This is part of a series highlighting new faculty in the Undergraduate College at Wake Forest.
By Alex Abrams
As a political methodologist, Justin Esarey develops new techniques for collecting and analyzing data, all in the hopes of finding answers to difficult political questions.
As if to clear up any confusion about what he does, Esarey published an article entitled “What Makes Someone a Political Methodologist?” in the PS: Political Science & Politics, a peer-reviewed academic journal.
Esarey received widespread recognition in 2013 for a study he worked on with a colleague that determined female politicians were less corrupt than their male counterparts.
Wake Forest’s Department of Politics & International Affairs was in need of a political scientist like Esarey who could teach methodology to students and help start an interdisciplinary Master’s degree program in Social Science.
“When we saw his expertise in that area, we thought, ‘Well, he just might be the person to get that moving.’” Katy Harriger, Professor and former Chair of Politics & International Affairs
Esarey has joined the department as an Associate Professor after teaching at Rice University since 2012. His arrival coincides with the return of Jack Amoureux as a Visiting Assistant Professor and Rahim Mohamed as a Visiting Instructor.
“We had a need in [methodology] because we require our students to take a methods course and our major has been growing,” Harriger said. “Staffing it has meant the same two people teach a lot of sections of it and so getting additional support there was really helpful to us.”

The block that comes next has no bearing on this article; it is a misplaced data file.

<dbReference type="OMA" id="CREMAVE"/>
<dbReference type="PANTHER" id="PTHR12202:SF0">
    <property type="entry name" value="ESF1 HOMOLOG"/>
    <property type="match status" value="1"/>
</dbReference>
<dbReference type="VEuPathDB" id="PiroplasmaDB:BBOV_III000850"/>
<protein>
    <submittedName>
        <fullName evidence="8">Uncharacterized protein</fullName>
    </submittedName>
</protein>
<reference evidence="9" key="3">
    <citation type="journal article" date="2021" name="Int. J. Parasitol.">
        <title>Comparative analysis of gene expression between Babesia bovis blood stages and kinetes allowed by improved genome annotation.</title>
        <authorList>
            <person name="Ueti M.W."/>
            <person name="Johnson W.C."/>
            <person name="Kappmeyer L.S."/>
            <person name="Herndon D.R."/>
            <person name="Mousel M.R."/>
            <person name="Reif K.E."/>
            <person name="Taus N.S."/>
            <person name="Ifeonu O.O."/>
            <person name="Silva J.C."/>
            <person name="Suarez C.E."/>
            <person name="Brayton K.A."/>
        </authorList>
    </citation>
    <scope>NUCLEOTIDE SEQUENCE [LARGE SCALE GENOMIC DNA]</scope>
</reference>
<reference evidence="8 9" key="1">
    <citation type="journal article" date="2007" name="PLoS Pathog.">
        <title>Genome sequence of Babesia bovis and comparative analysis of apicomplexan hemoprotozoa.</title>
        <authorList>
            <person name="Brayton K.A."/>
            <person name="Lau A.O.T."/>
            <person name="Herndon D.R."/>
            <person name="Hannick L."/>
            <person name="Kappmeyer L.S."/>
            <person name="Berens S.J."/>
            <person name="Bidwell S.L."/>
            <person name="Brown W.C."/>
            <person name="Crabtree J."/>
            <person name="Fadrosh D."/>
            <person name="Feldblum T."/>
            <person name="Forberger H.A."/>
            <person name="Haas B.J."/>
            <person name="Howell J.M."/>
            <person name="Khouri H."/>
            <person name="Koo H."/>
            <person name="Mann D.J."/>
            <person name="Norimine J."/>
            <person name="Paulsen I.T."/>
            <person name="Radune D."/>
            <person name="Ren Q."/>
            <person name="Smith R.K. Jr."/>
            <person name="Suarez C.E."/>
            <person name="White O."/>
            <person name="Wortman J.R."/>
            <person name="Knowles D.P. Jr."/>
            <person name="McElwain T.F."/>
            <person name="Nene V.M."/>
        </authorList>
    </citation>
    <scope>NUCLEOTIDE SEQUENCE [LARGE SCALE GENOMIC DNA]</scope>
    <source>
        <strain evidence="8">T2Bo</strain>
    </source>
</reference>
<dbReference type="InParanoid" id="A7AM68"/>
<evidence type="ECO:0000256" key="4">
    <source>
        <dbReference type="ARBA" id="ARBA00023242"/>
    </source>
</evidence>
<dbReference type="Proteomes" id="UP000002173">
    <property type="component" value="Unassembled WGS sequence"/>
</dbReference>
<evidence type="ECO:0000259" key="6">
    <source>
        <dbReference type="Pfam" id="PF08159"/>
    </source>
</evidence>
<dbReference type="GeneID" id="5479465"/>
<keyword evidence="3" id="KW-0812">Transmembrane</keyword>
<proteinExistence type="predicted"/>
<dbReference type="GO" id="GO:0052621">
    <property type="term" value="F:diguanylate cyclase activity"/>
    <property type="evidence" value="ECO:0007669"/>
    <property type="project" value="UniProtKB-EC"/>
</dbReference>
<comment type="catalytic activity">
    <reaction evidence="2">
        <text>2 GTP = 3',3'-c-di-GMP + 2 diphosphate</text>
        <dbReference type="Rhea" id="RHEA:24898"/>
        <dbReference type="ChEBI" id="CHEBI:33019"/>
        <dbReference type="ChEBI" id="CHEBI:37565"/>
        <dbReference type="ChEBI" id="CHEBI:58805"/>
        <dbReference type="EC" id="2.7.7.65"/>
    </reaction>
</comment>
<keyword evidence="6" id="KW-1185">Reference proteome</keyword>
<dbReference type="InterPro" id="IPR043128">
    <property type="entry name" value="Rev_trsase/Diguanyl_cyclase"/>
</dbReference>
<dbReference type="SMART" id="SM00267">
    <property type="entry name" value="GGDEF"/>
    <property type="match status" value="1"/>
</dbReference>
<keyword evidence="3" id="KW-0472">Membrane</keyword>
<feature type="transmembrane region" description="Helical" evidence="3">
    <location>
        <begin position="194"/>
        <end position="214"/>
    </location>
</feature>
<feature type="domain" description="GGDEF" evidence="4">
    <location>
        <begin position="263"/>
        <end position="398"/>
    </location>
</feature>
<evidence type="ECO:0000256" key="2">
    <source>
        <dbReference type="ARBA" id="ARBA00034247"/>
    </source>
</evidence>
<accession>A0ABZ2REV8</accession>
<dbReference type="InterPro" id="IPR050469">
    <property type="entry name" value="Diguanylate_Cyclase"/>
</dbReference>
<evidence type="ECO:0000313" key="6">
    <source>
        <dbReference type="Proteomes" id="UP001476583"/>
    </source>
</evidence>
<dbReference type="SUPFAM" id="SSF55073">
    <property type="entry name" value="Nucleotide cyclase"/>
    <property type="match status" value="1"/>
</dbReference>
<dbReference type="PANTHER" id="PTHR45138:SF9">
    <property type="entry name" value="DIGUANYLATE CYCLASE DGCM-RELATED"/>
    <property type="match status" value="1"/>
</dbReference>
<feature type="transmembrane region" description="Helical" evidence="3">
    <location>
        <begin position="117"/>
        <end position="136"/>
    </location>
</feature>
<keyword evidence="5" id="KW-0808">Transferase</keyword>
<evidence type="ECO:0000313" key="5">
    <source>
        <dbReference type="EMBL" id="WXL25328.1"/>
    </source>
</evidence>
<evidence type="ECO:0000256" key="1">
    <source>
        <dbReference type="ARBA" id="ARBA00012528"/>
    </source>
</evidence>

Jessica Stewart will also join the department in a teacher-scholar postdoctoral position. Her research involves using geographical data with attitudes and opinions on racial progress.
WFU places a stronger emphasis on political theory than most other Political Science departments. As a result, Amoureux will teach a political theory course entitled Ethics & Agency as well as Moral Dilemmas in International Politics and Introduction to International Politics.
Mohamed will continue to have an expanded role in the department after being hired last year when he was a graduate student at the University of North Carolina. His focus is in Comparative Politics, specifically in the ways that countries organize their advanced welfare states.
“Over time what we’ve seen is students have become increasingly interested in trying to understand the world,” Harriger said.
Meet the New Faculty
|Name||Title||Field of Study|
|Jack Amoureux||Visiting Assistant Professor||International politics/political theory|
|Justin Esarey||Associate Professor||Political methodology|
|Rahim Mohamed||Visiting Instructor||Comparative politics|